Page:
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Orders of protection (known as restraining orders in other jurisdictions) are rulings from a court prohibiting contact between two parties following an allegation of domestic abuse. They are intended to prohibit contact with an abuser. Orders of protection can serve a righteous purpose. However, they are sometimes used to gain advantages in child placement issues and contested divorces.
The orders are easily obtained. Once ordered, they immediately go into effect upon service. There are many dubious situations in which spouses seek orders of protection on baseless claims. Many times, the purpose people seek an order of protection is to circumvent the family court. The orders of protection have consequences that limit your rights and affect child placement time. The orders can prohibit the right of who can enter your home and the rights to visit your children both immediately and for the future of the divorce action.
Orders of protection are difficult to overturn. Judges err on the side of caution after a protective order is sought and obtained by a party. You must make a compelling case against the order. As soon as you have been served with an order of protection you need to obtain an attorney that is experienced, rational, and knows how to litigate.
As mentioned, there are situations in which an order of protection is justified and necessary. Belligerent behavior, drug, and alcohol-induced threats, abuse, and domestic violence are pervasive in divorces. Our firm knows the consequences of orders of protection. We advocate aggressively for parties that have been involved in or have been threatened with abuse. We pursue the orders when required and always protect our clients and their children.
ARS 13-3602 governs orders of protection. In sum, persons seeking orders of protection must file a written petition stating the name(s) of the parties, address, a specific statement (including the dates) of domestic violence allegations, and the desired relief. The court will review the filings and issue the order of protection if the person seeking the protective order has shown the other party has (1) committed an act of domestic violence or (2) has committed an act of domestic violence within the past year or longer if good cause is shown.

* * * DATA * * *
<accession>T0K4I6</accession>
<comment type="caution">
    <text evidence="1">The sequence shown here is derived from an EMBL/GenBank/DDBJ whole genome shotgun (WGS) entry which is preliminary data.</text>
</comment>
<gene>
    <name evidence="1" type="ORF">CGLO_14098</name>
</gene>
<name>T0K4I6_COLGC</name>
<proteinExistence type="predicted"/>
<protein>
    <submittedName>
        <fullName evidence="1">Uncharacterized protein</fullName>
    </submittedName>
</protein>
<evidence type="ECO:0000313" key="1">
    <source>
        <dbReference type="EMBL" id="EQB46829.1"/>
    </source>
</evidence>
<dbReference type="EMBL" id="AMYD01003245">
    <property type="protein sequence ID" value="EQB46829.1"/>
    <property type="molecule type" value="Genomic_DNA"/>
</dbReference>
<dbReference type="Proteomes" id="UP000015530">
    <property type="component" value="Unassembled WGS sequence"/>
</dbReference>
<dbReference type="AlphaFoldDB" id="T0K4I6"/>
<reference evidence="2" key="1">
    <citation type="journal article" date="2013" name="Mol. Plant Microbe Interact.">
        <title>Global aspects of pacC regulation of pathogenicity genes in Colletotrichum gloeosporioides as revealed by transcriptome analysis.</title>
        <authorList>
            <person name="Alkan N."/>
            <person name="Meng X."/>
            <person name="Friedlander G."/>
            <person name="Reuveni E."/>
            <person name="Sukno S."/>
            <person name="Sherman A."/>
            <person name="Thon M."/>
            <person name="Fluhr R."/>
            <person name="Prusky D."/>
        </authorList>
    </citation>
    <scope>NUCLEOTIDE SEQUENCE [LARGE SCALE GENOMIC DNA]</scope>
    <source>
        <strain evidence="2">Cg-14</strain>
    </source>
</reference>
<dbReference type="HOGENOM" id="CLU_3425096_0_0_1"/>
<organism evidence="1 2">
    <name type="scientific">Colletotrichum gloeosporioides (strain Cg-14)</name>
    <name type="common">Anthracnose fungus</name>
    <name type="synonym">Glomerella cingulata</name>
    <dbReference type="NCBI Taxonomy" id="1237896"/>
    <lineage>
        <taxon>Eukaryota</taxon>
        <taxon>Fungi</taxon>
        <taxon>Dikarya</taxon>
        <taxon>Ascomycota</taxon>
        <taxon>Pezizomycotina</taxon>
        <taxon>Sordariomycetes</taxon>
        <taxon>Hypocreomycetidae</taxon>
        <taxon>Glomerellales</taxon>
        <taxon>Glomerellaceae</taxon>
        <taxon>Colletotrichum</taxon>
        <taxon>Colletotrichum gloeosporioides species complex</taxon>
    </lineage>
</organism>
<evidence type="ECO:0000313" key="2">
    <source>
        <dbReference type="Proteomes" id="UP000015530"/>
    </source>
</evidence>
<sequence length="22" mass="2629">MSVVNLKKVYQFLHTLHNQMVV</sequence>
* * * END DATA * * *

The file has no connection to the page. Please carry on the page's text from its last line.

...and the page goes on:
If the court grants the order of protection, consequences can include: (1) prohibited contact between the parties (2) grant one party possession of the residence (3) prohibit one party from going near the place of employment, residence, school, and other designated locations of the other (4) prohibit the possession and purchase of firearms (5) ordering domestic violence offender treatment (6) grant exclusive care, custody, and control of any animals that are involved in the domestic relationship.
The police are authorized to arrest people for violating orders of protection. A person who is found guilty of violating an order of protection is guilty of a class A misdemeanor (maximum penalties are 6 months jail; and a $2,500 fine).
Please contact us today if you have been served with an order of protection or if you believe you are in a situation in which a protective order is justified. We will set up a consult and review the facts and laws applicable to your case.
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The information on this website is for general information purposes only. Nothing on this site should be taken as legal advice for any individual case or situation. This information is not intended to create, and receipt or viewing does not constitute, an attorney-client relationship.